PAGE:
Florence Vandals should be punished harshly, Uffizi director says – ARTnews.com

In the latest attack on Italian cultural landmarks, a tourist defaced the cherished Vasari Corridor, an act that the director of Florence’s Uffizi Galleries says should be dealt with a firm hand, according to the Associated Press.

The exterior columns of the Corridor, a nearly 500-year-old passageway along the river Arno between the Uffizi’s Palazzo Vecchio and the Palazzo Pitti, was tagged with graffiti related to the Munich soccer club in the early morning hours of August 23. According to CNN, the two alleged vandals were part of a group of 11 German tourists who were staying at an Airbnb in the center of Florence.

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In a color photo, a river flows through a city. To the left side, an elegant tan structure with columns and arches runs along the waterway.

The two suspects were arrested after the Carabinieri raided their Airbnb, where they found two cans of black spray paint and paint-stained clothes. 

“Clearly this is not a drunken whim, but a premeditated act,’’ Uffizi director Eike Schmidt said in a statement. Schmidt called for severe punishment of the suspects, adding that in the United States similar crimes can carry a prison sentence of five years. “Enough with symbolic punishments and imaginative extenuating circumstances. We need the hard fist of the law.”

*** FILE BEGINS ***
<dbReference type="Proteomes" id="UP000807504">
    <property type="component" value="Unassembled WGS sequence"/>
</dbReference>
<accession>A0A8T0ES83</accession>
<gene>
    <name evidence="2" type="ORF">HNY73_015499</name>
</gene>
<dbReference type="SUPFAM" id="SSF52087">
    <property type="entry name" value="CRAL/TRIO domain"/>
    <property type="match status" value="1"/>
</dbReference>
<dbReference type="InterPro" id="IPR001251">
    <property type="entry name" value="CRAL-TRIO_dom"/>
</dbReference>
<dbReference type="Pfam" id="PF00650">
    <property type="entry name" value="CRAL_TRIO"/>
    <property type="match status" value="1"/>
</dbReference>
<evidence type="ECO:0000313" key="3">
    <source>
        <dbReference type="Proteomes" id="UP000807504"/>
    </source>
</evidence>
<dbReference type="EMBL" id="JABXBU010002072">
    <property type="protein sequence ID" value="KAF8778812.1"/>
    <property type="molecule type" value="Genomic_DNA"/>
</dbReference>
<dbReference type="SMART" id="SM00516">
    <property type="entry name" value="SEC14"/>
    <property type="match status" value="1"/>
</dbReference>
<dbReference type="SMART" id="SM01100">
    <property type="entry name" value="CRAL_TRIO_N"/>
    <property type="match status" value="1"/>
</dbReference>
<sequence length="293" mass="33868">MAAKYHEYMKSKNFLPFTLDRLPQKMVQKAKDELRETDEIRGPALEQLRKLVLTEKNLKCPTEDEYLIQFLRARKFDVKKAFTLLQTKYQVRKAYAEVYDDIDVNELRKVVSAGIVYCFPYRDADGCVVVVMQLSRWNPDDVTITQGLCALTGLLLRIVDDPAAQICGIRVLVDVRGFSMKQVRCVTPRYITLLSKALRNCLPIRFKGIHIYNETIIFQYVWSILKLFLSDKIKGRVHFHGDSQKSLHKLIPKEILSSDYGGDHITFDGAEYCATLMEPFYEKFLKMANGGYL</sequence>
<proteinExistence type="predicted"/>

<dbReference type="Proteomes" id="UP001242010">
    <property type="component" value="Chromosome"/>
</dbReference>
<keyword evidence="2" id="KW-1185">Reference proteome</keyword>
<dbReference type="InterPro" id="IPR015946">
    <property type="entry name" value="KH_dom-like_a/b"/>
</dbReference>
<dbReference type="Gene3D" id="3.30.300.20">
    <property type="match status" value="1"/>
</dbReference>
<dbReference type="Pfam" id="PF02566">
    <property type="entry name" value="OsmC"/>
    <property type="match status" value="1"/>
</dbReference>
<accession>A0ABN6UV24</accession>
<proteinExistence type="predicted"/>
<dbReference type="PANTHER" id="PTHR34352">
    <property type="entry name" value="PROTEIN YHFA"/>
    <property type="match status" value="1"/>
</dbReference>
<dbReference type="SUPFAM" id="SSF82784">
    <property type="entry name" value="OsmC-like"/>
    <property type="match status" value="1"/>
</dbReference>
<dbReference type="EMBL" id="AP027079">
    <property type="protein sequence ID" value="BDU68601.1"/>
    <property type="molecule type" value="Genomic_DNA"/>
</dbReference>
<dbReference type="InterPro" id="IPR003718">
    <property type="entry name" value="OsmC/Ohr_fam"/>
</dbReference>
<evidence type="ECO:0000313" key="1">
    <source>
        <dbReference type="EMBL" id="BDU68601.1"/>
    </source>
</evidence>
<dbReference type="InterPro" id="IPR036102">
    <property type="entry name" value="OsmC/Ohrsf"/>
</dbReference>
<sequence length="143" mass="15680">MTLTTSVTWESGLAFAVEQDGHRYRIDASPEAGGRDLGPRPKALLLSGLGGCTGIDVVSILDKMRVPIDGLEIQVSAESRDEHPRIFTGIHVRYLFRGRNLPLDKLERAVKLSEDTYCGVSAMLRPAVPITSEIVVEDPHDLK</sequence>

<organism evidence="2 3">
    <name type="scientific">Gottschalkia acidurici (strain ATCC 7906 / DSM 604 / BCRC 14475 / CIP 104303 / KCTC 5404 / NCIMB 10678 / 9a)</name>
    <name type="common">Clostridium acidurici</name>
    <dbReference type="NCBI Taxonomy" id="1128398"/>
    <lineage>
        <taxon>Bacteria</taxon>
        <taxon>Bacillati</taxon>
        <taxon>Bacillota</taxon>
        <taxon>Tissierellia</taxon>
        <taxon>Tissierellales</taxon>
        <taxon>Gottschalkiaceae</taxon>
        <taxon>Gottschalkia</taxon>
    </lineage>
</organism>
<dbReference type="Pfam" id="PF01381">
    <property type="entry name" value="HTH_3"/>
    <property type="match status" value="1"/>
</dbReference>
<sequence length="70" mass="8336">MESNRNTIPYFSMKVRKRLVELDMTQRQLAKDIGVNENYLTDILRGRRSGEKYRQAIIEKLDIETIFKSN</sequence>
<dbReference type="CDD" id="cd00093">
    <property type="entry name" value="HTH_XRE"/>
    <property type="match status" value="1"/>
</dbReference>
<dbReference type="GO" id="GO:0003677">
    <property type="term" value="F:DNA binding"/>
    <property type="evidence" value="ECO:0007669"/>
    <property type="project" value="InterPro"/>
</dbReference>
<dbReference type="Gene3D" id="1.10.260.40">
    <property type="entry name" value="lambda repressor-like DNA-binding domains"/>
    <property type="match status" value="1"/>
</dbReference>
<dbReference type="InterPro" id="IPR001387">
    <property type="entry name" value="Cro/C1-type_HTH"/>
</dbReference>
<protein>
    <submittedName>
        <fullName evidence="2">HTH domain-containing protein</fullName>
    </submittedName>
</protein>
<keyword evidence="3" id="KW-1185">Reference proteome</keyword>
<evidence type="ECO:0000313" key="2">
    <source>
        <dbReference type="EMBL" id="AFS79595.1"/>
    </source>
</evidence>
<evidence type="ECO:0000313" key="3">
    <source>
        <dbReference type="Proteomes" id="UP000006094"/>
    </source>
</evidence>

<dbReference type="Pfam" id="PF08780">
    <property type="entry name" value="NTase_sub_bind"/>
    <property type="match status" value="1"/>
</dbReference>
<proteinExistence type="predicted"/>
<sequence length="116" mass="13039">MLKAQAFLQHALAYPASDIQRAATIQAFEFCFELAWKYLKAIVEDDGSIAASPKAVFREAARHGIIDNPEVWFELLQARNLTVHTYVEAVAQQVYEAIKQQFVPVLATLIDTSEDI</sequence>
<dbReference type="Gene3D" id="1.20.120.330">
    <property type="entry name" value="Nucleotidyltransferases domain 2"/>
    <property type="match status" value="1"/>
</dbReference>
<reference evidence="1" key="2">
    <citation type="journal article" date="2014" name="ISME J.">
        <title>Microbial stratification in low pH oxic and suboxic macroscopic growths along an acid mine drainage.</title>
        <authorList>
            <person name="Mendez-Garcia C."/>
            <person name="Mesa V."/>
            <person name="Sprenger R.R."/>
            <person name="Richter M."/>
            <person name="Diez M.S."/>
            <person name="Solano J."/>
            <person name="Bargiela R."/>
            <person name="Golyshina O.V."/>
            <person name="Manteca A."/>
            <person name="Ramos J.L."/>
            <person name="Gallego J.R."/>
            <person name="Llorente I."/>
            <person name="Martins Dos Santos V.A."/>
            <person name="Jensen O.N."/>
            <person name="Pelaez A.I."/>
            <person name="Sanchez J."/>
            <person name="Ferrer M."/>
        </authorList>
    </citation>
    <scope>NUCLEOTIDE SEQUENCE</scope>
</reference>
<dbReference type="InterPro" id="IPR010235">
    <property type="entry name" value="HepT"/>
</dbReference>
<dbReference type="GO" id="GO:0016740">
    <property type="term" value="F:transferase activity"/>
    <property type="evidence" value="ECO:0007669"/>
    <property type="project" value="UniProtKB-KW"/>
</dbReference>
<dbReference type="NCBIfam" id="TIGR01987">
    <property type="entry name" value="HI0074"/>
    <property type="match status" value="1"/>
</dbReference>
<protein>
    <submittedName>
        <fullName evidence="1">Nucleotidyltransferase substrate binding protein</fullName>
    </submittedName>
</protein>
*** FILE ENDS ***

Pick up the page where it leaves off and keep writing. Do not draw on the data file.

The vandals caused around $10,800 worth of damage to the Corridor, according to the Italian Ministry of Culture, and the repairs will be carried out under the protection of armed guards.

The Vasari Corridor was built by Giorgio Vasari, and Italian Renaissance painter and architect, in 1565. The one-kilometer-long structure was completed in less than 9 months. It was designed to serve as a secret route between the private family in the Boboli Gardens and the administrative offices of the then-head of the Medici family, Cosimo I de’Medici.

The tagging of the Vasari Corridor is the latest in a string of vandalism in Italy. Earlier this summer, a tourist was filmed carving his and his girlfriend’s names into a wall of the Colosseum in Rome, while in Milan the Galleria Vittorio Emanuele II was defaced with graffiti.

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